The proposed legislation required to extend the qualifying period is expected to be published shortly and will then be subject to Parliamentary procedure.

*The proposed changes do not impact on ‘automatic unfair dismissal’ claims.

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City law firm Allen & Overy allegedly told female solicitors to increase the lengths of their skirts and reduce the height of their heels or face “uncomfortable discussions” with the human resources department reports The Telegraph. The instructions were  sent by email to trainee solicitors at the firm by the trainee solicitor liaison committee.

The email allegedly said “We’ve been asked to draw your attention to the fact that HR have received numerous complaints about the way female trainees have been dressing around the office,” and went on to point out that the recipients were not going clubbing but rather they were going to work and should dress accordingly.

The news was broken by Allen & Overy insiders on the legal industry’s insider blog ‘Roll On Friday‘.

The story has a catchy headline and no doubt there will be many outraged employees who believe it is their right to wear whatever they want to work. Sorry to be the bearer of bad news, but in fact, that isn’t true!

From a practical point of view, I find the dress code is a very sensitive subject for most employers who struggle to get the tone right in terms of content, implementation and finally, managing any breach of the policy. Some find it so awkward that they don’t bother with a dress code at all and would rather deal with trangressions on an ad hoc basis. Not ideal!

But while employers have a right to require employees to dress appropriately they also have a duty to keep their employees informed of their policies and procedures and I applaud the firm’s intervention at an early stage.

Better to let employees know what is expected from the start than to turn a blind eye and hope things will improve without intervention. Not every employee burns the midnight oil reading the Staff Handbook and it is totally unnecessary to resort to disciplinary action in most of these cases if HR takes an educational and informative approach.

However, if the parties do end up in court an employment tribunal is likely to want to know what action HR took to make employees aware of the policy before taking disciplinary action.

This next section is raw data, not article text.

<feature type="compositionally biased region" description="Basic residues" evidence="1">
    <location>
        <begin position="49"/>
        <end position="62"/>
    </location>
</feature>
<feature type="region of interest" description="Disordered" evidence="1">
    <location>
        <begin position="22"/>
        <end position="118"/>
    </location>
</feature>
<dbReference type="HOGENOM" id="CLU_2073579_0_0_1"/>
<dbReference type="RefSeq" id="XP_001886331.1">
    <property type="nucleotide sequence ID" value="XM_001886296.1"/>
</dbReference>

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It looks as though government will reduce employee rights to unfair dismissal claims by requiring them to have worked for their employer for at least 2 or even 3 years before they qualify. Lord Young suggested that the government may introduce such a measure to assist small businesses during the economic recovery. However,Lord Young told Radio 4 that he would ‘listen to employers before making a decision’.

‘With respect Lord Young: Why bother…. like all employment lawyers I have been listening to employers for years and I can assure you the answer is a no-brainer! If you ask employees the same question you may get a very different answer but if you want to turbo charge business then it’s time to give employers a break. Just go for it. ‘

You can listen to the interview here. It’s a very positive message for small businesses. Plus you can read the brief paper setting out government priorities for small business by clicking on this link.

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Employees who claim a defence of whistleblowing to excuse themselves from misconduct allegations and dismissal proceedings need to think twice as demonstrated by this article in the Irish Times where a bank employee raided the Bank’s database to discover how much bonus his colleagues had been paid. Sour grapes or public interest?